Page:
Now that we've all had some time to play around with the first demo (you can read my impressions of it here) and the dust has settled a bit, let's take stock and predict what's in store for the full release of Pro Evolution Soccer 2013.
What does it mean without Seabass?
For as long as we know it, PES was a vision of one man-- Shingo "Seabass" Takatsuka. So it was a bit of a surprise when we found out that Seabass stepped down from producing PES 2013. In an interview to Eurogamer, Team Leader Jon Murphy had this rather cryptic remark about Seabass' departure: “We've seen in Japan, it's fair to say, for a long time a tradition of storytelling with a video game. Whereas in America or Europe we've seen a more freestyle approach - at least it gives the impression of freestyle. Obviously a sandbox game isn't a sandbox game - you're still being led by the hand, but that impression was different between the two cultures.”
Reading between the lines, it's pretty obvious that Seabass had a really strong vision of how the game should play out. But that strong vision-- the desire to see a PES match unfold “the right way”-- has also, in the past, restricted the user in terms of what he can control. So perhaps the biggest change in a game without Seabass is the increase of player freedom-- both the human controlled ones and teammates, as seen with the various right stick triggered functions. Which leads us to the second question...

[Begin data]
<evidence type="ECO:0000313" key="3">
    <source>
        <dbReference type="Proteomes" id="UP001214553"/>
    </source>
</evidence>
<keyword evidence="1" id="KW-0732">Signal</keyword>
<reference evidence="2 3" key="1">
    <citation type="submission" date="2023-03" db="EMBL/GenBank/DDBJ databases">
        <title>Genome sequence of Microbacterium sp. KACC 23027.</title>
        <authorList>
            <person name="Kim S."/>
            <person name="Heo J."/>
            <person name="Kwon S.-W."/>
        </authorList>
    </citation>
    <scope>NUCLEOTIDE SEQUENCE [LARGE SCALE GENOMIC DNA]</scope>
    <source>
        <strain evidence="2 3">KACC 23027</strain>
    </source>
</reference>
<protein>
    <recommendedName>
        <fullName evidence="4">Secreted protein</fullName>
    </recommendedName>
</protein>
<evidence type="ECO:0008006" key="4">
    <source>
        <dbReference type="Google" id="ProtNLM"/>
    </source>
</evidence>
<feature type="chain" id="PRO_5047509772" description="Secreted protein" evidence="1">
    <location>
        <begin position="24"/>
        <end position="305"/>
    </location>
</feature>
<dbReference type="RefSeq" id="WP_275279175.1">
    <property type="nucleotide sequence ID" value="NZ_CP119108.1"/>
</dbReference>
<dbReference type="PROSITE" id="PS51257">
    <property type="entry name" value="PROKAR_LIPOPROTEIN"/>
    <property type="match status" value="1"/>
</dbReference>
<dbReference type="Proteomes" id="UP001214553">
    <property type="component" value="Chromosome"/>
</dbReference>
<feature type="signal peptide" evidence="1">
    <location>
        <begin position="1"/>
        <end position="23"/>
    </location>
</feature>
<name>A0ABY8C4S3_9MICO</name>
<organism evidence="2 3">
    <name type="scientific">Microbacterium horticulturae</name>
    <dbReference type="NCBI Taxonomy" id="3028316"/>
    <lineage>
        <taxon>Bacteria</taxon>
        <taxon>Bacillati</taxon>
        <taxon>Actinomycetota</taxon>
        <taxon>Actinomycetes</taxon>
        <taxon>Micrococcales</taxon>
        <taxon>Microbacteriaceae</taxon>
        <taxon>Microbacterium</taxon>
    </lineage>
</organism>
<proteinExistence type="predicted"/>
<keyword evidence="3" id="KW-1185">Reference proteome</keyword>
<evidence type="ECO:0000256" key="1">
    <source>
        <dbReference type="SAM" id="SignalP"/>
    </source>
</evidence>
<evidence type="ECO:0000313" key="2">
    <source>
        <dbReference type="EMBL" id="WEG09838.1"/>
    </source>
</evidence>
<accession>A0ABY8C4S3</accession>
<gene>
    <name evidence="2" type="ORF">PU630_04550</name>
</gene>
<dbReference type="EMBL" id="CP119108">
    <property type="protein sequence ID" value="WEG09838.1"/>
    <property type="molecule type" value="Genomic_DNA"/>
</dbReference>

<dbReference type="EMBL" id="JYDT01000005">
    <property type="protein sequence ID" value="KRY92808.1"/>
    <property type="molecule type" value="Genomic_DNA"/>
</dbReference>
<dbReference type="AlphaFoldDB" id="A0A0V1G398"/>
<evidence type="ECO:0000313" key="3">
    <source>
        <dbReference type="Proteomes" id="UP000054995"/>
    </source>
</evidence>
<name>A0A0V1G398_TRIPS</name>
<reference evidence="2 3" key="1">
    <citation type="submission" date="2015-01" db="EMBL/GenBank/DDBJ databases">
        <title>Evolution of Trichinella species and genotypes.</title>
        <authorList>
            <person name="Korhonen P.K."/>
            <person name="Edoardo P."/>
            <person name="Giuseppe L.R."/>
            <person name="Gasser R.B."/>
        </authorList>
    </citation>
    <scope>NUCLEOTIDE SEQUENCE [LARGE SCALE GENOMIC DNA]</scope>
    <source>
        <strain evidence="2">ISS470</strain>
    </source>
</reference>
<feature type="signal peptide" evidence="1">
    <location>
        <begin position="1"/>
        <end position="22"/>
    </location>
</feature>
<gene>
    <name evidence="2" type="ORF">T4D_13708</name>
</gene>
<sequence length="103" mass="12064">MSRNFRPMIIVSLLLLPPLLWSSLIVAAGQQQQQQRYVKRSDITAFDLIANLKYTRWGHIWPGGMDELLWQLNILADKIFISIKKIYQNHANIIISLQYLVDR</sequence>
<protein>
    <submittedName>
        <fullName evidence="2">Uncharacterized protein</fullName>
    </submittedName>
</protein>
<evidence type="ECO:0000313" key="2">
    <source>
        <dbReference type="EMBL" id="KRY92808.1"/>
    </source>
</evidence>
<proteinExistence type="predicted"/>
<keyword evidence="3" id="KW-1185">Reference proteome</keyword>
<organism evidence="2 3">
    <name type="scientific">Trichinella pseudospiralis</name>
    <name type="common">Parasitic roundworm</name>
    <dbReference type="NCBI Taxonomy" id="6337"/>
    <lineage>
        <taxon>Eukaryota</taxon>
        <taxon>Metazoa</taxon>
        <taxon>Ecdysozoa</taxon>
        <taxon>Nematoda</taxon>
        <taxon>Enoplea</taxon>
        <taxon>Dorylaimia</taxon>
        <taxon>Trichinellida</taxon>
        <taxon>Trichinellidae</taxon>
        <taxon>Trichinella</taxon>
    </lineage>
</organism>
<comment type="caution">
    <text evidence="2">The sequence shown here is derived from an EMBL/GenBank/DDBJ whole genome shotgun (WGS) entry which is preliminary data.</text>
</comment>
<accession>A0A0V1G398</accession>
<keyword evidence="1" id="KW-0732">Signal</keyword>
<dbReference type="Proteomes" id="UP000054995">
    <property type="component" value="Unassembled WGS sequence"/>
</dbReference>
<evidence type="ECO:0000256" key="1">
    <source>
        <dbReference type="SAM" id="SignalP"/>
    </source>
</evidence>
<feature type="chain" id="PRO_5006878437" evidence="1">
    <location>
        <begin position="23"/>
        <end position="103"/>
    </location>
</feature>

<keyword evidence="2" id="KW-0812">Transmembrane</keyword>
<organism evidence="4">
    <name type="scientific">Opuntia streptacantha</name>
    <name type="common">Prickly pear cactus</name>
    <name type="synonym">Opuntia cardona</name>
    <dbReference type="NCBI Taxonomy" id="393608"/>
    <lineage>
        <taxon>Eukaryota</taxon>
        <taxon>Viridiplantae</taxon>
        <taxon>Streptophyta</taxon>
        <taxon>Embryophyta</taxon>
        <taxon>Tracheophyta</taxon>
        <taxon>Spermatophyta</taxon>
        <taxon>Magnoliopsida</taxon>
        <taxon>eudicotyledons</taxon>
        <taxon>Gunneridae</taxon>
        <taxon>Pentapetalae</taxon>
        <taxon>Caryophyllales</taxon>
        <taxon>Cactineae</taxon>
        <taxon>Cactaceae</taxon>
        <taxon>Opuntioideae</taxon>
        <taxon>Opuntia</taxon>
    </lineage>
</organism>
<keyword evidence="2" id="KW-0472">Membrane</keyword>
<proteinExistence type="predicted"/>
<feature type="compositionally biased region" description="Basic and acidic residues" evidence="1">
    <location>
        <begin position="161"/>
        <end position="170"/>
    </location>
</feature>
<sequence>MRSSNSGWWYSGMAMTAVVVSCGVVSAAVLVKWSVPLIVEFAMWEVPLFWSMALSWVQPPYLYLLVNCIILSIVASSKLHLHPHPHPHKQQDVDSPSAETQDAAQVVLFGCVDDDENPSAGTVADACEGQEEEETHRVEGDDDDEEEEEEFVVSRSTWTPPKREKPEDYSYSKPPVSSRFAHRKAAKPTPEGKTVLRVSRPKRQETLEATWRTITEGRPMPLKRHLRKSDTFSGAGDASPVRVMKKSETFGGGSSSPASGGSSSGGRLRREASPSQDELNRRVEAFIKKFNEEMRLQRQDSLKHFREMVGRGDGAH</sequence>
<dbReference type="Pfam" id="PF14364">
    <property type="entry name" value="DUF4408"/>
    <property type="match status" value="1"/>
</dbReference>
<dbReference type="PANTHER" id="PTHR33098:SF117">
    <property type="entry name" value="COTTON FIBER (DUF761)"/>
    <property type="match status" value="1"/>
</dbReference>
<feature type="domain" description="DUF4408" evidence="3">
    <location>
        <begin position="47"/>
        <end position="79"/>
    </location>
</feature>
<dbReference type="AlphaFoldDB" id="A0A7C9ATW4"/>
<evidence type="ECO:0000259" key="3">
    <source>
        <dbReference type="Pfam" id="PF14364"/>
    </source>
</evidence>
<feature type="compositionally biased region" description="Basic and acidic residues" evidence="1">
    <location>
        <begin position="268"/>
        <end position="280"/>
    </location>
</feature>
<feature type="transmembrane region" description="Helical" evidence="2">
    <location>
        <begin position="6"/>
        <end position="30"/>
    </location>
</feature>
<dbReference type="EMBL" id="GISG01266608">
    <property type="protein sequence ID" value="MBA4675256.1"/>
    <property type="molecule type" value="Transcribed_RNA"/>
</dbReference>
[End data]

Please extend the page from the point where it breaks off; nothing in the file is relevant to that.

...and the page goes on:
How free is free?
It's worth mentioning that this is the second year that the game has used “freedom” as a buzzword. Which is just as well, considering that last year, the word was used more to catch your attention than anything-- meaning that there was about thirty percent of truth in PES 2012's claim of “total freedom”. But this year, even if the game is still far from being completely "free", at least it feels like they are trying to walk the walk.
Full manual passing and shooting are probably the two biggest features. But underneath them lurks an even cleverer addition: the ability for the player to play a full manual pass at any time, even if he's playing on assisted settings, by pressing down L2. This gives you the flexibility of using assisted passes in most situations, but also the option of going manual if you spot that killer ball. Throw in the fact that you can control your teammate's run direction during one-twos with the flick of the right stick, and you have a whole slew of features aimed at freeing play up. These are all encouraging signs. After all, anything to take away the predictability of AI teammate behavior is a step in the right direction.
Will there be any improvements on the presentation front?
From what we saw in the first demo, the answer is probably “not much.” And it doesn't come as a surprise, either-- everything that we've seen from Konami PR folks has focused on gameplay improvements. The graphics remained largely unchanged, and some animations still has that mechanic feel to it. However, certain dribbling/tackling interactions seems to have been smoothed out, and there are less instances of where a player enters into a canned animation and can't get out of it until it's finished.